Some extracts from the UK Federation of Model Engineering Societies:
Notes on the Design and Construction of Steel Boilers:
Experience shows that it is difficult to design and build a steel boiler with a barrel diameter of less than 200mm (8”). It is equally increasingly difficult to make a copper boiler with satisfactory joints over this diameter. The economics also tend to favour the 200mm/8” divide as the high price of copper has to be offset with the costs of design approval and in build inspection for welded steel.
Steel is comparatively cheap and although the plates in steel boilers are stronger they are thicker to allow for corrosion. BS2790 specifies a minimum thickness of 6.5mm or ¼”.
The design and construction of welded steel boilers is covered by BS2790.
If you are obtaining a copy of this standard be careful to check that the revision does not exclude locomotive boilers. When referring to this standard on drawings or specifications the part and revision date must be quoted.
These notes all refer to BS2790 Part 2 1973. (Refer to LATEST version, as this has been superceded!).
The formulae in all the revisions are the same but the diagrams, formula numbers and examples change together with their number.
The Euro-norm Standard for welded steel boilers specifically excludes locomotive boilers.
BS 2790 is in metric and hence Lengths are in millimetres and Pressure, Stress and Tensile Strength are in Newtons/mm2 (N/mm2).
1 Newton = 0.225lb. 1 N/mm2 = 10 Bar = 145 lb/in2
The boiler barrel should, wherever possible, be made from ASTM A106 grade B. This is hot finished seamless refinery tube as used in the oil industry and is normally easy to obtain.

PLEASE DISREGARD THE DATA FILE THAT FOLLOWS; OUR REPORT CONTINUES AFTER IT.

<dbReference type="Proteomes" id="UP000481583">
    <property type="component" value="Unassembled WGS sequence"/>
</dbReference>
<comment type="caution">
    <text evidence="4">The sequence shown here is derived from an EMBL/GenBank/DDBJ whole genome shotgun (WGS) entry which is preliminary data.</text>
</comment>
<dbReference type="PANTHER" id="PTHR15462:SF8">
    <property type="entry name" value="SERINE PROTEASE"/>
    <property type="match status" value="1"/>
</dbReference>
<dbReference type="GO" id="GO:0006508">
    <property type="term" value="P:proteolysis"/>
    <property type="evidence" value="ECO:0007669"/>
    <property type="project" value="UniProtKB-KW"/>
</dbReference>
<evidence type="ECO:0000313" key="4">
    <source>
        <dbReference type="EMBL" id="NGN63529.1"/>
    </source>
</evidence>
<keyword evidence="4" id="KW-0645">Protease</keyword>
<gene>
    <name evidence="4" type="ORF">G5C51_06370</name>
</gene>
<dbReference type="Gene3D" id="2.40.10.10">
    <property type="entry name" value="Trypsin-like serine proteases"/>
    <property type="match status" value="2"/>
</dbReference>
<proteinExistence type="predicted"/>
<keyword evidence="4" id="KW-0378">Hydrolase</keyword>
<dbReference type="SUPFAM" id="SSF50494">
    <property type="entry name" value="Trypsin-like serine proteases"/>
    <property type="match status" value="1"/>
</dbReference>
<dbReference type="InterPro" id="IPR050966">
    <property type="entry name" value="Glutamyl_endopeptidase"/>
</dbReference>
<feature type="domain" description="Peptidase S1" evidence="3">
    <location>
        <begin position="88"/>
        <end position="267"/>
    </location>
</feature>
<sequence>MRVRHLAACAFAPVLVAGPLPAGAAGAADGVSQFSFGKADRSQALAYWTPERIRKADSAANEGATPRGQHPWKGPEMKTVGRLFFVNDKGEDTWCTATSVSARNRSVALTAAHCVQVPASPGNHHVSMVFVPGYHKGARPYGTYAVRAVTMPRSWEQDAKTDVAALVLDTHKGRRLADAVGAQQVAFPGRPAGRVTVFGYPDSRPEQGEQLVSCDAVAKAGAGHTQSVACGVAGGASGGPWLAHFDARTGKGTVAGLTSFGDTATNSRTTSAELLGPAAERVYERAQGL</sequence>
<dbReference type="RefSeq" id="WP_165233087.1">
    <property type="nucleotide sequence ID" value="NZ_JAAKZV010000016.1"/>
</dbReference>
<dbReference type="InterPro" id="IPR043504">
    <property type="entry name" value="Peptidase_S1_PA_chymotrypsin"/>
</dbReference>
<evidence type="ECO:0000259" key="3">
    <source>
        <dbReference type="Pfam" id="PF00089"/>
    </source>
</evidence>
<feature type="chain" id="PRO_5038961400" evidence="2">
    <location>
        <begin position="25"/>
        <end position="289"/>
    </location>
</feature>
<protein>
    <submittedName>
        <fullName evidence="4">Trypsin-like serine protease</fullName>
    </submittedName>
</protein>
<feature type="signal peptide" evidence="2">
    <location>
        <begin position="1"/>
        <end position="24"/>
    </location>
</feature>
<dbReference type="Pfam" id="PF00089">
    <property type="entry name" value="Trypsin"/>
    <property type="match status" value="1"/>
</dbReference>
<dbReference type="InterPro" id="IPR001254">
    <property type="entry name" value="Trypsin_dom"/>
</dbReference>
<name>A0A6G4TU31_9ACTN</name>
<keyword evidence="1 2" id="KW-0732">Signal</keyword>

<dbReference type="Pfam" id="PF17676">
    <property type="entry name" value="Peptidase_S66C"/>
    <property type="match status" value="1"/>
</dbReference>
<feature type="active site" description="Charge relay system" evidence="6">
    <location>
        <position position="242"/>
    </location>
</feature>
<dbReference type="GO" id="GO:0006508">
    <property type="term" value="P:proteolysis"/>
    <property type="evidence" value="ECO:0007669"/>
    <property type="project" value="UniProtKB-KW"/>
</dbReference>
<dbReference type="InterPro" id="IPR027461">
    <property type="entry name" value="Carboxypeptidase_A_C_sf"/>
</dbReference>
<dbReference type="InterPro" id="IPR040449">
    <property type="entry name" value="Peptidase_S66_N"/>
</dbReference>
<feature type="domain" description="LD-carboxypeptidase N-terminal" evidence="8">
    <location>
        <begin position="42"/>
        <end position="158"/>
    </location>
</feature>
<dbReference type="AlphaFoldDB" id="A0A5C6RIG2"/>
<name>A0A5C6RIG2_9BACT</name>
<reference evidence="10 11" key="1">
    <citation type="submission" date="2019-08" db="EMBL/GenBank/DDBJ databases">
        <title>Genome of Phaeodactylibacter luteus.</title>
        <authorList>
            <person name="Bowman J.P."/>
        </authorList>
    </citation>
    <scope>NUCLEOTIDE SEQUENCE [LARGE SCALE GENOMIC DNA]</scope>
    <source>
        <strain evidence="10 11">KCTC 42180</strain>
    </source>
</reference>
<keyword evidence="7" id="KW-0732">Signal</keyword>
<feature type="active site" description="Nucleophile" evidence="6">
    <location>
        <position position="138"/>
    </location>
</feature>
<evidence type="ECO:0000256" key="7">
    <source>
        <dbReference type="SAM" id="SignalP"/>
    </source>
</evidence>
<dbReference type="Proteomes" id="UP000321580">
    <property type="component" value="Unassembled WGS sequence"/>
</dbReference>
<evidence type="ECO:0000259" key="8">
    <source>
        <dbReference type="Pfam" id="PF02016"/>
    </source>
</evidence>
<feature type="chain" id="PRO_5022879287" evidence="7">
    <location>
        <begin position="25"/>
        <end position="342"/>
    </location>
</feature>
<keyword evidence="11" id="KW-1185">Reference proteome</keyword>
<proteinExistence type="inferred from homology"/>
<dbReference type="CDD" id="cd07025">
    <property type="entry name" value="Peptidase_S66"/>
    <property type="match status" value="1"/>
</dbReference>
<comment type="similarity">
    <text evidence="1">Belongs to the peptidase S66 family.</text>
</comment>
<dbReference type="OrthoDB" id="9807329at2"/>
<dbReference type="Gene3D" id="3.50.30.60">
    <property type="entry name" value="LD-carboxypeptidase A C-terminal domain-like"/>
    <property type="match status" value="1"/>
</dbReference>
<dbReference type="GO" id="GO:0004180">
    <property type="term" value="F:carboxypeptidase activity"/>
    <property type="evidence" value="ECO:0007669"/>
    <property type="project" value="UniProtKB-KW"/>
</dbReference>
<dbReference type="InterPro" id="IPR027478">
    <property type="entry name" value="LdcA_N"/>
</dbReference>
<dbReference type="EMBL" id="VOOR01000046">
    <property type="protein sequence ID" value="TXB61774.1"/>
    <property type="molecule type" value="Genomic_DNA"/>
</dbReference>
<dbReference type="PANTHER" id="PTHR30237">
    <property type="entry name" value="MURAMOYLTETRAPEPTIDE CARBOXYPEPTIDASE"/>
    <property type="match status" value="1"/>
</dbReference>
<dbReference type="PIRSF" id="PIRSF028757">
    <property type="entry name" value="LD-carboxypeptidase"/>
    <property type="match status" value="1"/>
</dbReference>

The welding must be carried out by a welder who has current approval to BS EN287:2011 for the joints used in the boiler. The welding rods must be specified on the drawings and be suitable for the materials used. Certificates of Compliance should be supplied for the rods.
Fire tube should be expanded in and made from either cold drawn seamless tube which has been bright annealed or seamless copper tubes.
A comment from "the inspector": "I have seen an 8mm fire box wrapper reduced to 2mm thick in about 15 years of occasional use on a boiler which was well looked after".
In the UK: Normal service repeat testing is an hydraulic test at 1.5 x Working Pressure followed by a Steam test to ensure safety valves, pumps, etc. all work at max FIRE, and max steam pressure. - e.g. if the safety valve works OK with full blower on the full fire, but any feed pump, injector or valve does not work, then that constitutes a failure of the steam test. The initial test (to confirm the DESIGN and Construction) shall be at 2 x the NWP.
In the US: the Hydraulic test of a steel boiler shall be at not less than 1.5 x the Maximum pressure (safety valve limit pressure). ASME for Copper boilers states the hydraulic test shall be at an equivalent pressure to the stress value limit at the steam pressure of the safety valve limit x 1.3: I.E. 1.3 x the Max pressure multiplied by the ratio of the stress limit at the temperature of the max steam pressure divided by the stress limit at 70deg.F.: e.g. At 100psi Max steam pressure (=393deg.F.) this is 2.77 times the max steam pressure = 277psi. (Max allowable stress is 6700psi at 70deg.F. but is only 3754psi at 393deg.F.).
ASME for safety valves: they shall not permit the pressure to rise more than 6% above the NWP for the boiler.
Hope this helps?